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2017 STATE OF THE COLLEGE ADDRESS

Bonnie Thornton Dill, Dean

September 14, 2017, 3:30 PM
Gildenhorn Recital Hall, The Clarice Smith Performing Arts Center

ACKNOWLEDGEMENTS| INTRODUCTION| COURAGEOUS CONVERSATIONS| STRATEGIC PLANNING| RESOURCES| CAPITAL CAMPAIGN| CONCLUSION

4:20  PM

ACKNOWLEDGEMENTS [SLIDE 1]

THE DEAN: Good Afternoon.Thank you for joining us today; a special thanks to The Clarice’s Artist Partner Program, the School of Theatre, Dance, and Performance Studies and the School of Music for helping plan the performances for this program; and as always to my staff (Chanel, Nicky and Dina) for planning this year’s convocation.

INTRODUCTION: ARTS, HUMANITIES AND DIVERSITY

Each fall we come together to celebrate the start of a new academic year, and I’m thrilled to see both the new and familiar faces in the audience. 

Welcome to our new students and colleagues and welcome back to those of you who are returning. I welcome you to a school year, that like most, is filled with both challenge and hope. The arts and humanities are well equipped to help us address these challenges and to find hope in the process.

Today we face an alarming increase in assertions of white supremacy; acts of racism, anti-semitism and islamophobia; xenophobia and anti-immigrant policies; homophobia; religious intolerance; bias and hatred. These are global, national and local phenomenon— Charlottesville is only one recent nearby example.

Thus, this school year unlike many others opens with a sense of urgency. In our very first week of classes, and in solidarity with Bowie State University, we observed a moment of silence and reflection [SLIDE 2] to honor the life of 2nd Lt. Richard Collins, III, who was fatally stabbed on our campus last spring. This senseless tragedy has profoundly changed our community and calls for moral leadership. We have a shared responsibility to respond to these attacks, and promote better understanding.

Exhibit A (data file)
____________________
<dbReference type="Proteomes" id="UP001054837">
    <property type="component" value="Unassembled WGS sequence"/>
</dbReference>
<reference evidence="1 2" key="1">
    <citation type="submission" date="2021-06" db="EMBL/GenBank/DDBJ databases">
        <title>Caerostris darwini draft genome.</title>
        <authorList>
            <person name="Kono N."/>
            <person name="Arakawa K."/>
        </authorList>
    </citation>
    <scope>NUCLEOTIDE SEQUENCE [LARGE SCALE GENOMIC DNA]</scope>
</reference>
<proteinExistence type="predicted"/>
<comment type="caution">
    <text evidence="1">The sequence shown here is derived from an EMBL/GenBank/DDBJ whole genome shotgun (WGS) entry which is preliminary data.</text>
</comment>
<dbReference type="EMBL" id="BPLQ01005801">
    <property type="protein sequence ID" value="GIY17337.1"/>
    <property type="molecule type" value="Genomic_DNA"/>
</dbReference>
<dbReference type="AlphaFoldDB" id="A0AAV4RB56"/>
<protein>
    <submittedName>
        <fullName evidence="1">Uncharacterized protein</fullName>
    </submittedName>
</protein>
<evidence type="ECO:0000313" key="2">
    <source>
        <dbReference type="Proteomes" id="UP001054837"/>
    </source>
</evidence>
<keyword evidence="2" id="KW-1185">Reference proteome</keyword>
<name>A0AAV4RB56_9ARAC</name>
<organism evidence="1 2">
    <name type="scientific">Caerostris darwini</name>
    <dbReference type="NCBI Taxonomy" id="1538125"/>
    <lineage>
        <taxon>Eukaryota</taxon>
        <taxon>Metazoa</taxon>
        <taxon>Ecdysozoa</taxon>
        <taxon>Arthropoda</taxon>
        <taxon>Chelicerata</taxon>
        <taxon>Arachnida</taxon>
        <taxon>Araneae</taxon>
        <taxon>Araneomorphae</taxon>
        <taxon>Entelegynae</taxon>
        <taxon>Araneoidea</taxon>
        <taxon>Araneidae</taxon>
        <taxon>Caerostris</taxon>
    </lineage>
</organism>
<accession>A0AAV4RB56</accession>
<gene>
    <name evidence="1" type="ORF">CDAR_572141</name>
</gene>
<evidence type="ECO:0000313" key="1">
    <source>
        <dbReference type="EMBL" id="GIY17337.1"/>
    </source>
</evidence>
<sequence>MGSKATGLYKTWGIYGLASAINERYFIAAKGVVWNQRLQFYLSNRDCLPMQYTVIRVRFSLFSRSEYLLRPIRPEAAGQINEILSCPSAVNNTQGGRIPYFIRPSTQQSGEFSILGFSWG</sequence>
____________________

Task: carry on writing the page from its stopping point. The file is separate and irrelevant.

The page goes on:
As a young woman during the U.S. civil rights movement, I participated in several marches for equality and justice, and was at times greeted by screaming mobs and threats of violence. Those moments taught me that standing together in solidarity against bigotry and intolerance gives one strength and deepens conviction. I believed then, and still believe, that change and social justice are achievable and each of us has a role to play. The first-year book “March” [SLIDE 3] offers our community the opportunity to learn more about the battles of the 1960’s that led to the passing of the voting rights act. It conveys important lessons that can inform this current period of struggle to sustain the promises of a pluralistic and inclusive nation.

While participating in a National Academy of Sciences Committee on the integration of the arts and humanities and STEM, I was introduced to something called the DIKW hierarchy. Developed in the field of management and information science, it suggests a structural relationship between data, information, knowledge and wisdom. It adapted a few lines from the T.S. Eliot poem [SLIDE 4] “Choruses from the Rock,” which ask: